The STICH and STOP DKA protocols were developed after the Phase III trials were completed, so they were not implemented as part of the trials, said the Lexicon spokesperson. However, noted Dr Marc Rendell, medical director, Rose Salter Medical Research Foundation, Newport Beach, California, approaches from the STICH and STOP DKA protocols were implemented in Zynquista studies, and despite monitoring during the trials, there was an increased DKA risk.

The FDA wanted to see evidence on whether Zynquista worked with the risk mitigation strategies, and this was one of the biggest challenges during the AdCom, said an EU nephrologist who is also a Sanofi consultant. Considering the absence of data that the risk mitigation strategies would work, the FDA decision was a sensible one, the nephrologist said. DKA incidences are extremely unpredictable, and in the Zynquista studies there was a risk seen not just for DKA but also ketosis and acidosis, Rendell added.

The DKA risk with SGLT inhibitors is 3.5 times more than with placebo, the nephrologist said, pointing to a meta-analysis of trials with AstraZeneca’s Farxiga (dapagliflozin), Boehringer Ingelheim’s Jardiance (empagliflozin) and Zynquista (Goldenberg et al; Diabetes Obes Metab. 2019 Jun 10). In real-world use, there could be an even higher risk of 6–7-fold, because patients are not as closely monitored as in a trial setting, he added.

Furthermore, Rendell noted, clinicians already advise patients to adopt certain changes to reduce the DKA risk, and the clinical suggestions included in the STOP DKA protocol do not offer anything new. Many T1D patients are experienced in using their insulin pumps and glucose monitors, and yet DKA episodes are unavoidable, he added.

Path ahead for Zynquista use in T1D

With an expected launch in Europe, there could be a robust way to capture postmarketing data, said the nephrologist. But it is not clear if there are any efforts to that effect right now, he added. Organisations like the Association of British Clinical Diabetologists that can do large-scale audits of new drugs could potentially track Zynquista use, he noted.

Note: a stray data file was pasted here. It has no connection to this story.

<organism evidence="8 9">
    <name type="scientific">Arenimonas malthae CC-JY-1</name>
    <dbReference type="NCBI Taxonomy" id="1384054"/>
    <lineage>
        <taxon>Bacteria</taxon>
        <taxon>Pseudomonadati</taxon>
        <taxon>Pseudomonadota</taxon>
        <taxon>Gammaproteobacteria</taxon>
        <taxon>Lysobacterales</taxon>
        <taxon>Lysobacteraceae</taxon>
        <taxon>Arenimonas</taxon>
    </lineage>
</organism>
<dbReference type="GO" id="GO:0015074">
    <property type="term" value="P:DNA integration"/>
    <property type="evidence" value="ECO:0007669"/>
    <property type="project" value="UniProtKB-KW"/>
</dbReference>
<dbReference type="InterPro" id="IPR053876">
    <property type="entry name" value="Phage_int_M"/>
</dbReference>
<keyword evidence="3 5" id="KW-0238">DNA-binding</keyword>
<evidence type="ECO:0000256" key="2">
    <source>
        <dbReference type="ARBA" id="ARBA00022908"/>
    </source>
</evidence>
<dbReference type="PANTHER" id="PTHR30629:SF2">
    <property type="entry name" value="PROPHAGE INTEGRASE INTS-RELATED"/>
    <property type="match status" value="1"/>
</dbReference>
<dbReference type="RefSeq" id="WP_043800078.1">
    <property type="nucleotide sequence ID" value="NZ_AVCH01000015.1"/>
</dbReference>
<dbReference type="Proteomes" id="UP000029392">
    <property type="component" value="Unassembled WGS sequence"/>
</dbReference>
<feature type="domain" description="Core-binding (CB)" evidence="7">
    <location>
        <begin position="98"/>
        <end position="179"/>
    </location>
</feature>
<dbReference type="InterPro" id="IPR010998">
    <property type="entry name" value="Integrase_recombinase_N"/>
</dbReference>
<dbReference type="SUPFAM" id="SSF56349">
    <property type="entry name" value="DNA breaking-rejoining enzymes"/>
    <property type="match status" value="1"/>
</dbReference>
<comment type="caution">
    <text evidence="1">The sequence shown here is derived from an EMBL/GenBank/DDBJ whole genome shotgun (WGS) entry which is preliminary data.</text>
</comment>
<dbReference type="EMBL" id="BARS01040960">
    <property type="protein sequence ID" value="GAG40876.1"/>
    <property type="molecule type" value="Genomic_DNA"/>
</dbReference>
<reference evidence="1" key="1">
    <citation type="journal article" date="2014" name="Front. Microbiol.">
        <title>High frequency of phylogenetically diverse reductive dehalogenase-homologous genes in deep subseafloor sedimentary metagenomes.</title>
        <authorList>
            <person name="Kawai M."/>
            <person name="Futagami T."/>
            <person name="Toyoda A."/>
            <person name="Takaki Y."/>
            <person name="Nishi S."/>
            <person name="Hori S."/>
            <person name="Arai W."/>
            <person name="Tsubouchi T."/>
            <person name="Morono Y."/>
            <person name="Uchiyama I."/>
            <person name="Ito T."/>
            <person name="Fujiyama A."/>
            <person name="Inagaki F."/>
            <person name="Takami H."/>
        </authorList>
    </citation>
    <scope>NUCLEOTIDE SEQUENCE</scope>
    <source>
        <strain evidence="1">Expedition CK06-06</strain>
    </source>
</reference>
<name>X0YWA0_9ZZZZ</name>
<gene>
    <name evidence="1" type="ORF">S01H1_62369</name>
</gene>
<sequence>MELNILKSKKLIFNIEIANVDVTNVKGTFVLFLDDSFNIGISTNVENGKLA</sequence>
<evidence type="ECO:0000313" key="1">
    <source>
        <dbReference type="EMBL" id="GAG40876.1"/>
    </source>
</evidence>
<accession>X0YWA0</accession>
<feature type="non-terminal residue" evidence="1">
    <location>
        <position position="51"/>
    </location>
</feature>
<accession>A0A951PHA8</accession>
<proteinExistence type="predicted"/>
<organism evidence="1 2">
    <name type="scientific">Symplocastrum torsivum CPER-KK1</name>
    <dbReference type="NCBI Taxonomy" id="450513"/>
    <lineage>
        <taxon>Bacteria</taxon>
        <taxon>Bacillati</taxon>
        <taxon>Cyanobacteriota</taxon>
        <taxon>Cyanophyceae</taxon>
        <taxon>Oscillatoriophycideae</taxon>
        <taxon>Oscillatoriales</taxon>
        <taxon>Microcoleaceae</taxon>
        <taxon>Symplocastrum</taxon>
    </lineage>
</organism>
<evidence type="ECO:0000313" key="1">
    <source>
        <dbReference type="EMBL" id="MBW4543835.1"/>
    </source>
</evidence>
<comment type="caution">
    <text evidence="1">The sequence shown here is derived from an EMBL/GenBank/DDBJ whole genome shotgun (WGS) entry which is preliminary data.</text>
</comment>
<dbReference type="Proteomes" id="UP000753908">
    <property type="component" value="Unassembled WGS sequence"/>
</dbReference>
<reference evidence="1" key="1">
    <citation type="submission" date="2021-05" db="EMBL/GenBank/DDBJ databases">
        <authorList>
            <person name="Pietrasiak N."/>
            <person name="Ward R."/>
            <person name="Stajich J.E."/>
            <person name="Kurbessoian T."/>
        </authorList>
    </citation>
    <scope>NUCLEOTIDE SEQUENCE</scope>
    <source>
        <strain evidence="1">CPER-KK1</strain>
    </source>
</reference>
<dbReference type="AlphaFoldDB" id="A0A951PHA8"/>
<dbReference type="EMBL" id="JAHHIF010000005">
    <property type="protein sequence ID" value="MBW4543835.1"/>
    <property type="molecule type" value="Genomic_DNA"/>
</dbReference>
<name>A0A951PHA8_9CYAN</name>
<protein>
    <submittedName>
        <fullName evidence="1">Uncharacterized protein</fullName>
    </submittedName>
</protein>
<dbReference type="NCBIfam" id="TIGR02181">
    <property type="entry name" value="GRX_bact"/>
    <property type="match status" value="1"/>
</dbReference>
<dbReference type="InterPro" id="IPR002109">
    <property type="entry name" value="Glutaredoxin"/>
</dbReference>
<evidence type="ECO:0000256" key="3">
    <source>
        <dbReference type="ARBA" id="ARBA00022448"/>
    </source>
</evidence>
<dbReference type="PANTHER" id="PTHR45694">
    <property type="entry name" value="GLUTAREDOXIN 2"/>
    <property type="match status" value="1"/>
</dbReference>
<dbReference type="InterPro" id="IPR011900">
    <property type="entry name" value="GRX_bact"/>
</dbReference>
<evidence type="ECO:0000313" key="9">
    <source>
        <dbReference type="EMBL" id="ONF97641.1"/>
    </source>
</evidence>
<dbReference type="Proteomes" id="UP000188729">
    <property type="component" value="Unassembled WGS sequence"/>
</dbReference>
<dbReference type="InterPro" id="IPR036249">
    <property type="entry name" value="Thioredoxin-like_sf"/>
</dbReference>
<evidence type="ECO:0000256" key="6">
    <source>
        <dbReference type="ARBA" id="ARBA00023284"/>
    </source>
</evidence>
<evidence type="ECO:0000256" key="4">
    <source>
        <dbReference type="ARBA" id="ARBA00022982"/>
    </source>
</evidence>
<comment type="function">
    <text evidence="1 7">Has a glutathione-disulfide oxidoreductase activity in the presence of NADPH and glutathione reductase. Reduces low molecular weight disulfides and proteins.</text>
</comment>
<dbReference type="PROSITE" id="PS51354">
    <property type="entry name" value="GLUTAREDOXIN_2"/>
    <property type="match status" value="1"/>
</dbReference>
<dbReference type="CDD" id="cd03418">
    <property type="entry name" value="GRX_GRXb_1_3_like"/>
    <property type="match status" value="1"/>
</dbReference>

Use in European countries will indeed provide more information, but currently, there is very little to back Zynquista, added Rendell. In many countries, T1D patients are looked after by primary care physicians, who may not have the expertise to counsel patients on the risk, noted the EU nephrologist. The EMA’s decision was different probably because there is a much greater likelihood of specialists taking care of T1D patients in the EU, he said.

The first investigator expected Zynquista to be used off-label in T1D if approved for T2D, adding it would thus be better to take the company’s help and develop standards to reduce the DKA risk. Topline results from some of the key T2D studies from the InSynchrony programme are expected later this year, as per a 26 July press release.

However, Dr Teck Khoo, endocrinologist, Des Moines, Iowa, differed, saying that patients who consider SGLT2 inhibitors may be using them for other reasons like weight control and lowering blood pressure. But those benefits are not worth the risk, he noted, adding that he would not use Zynquista even off-label. The DKA risk has to be weighed against the potential benefit, and it is difficult to justify the use of these agents in T1D in the absence of long-term studies, said Rendell.

Moreover, T1D patients tend to be young and of childbearing potential, and these inhibitors cannot be used in women who are pregnant or those trying to get pregnant, which is an added concern, he noted. Also, considering the legal component in the US healthcare system, it will be hard to use Zynquista off-label, because physicians will be wary of the implications in case a patient has serious complications due to DKA, said Rendell and Khoo.

by Manasi Vaidya in New York
Manasi Vaidya is a Senior Reporter for Clinical Trials Arena parent company GlobalData’s investigative journalism team. A version of this article originally appeared on the Insights module of GlobalData’s Pharmaceutical Intelligence Center. To access more articles like this, visit GlobalData.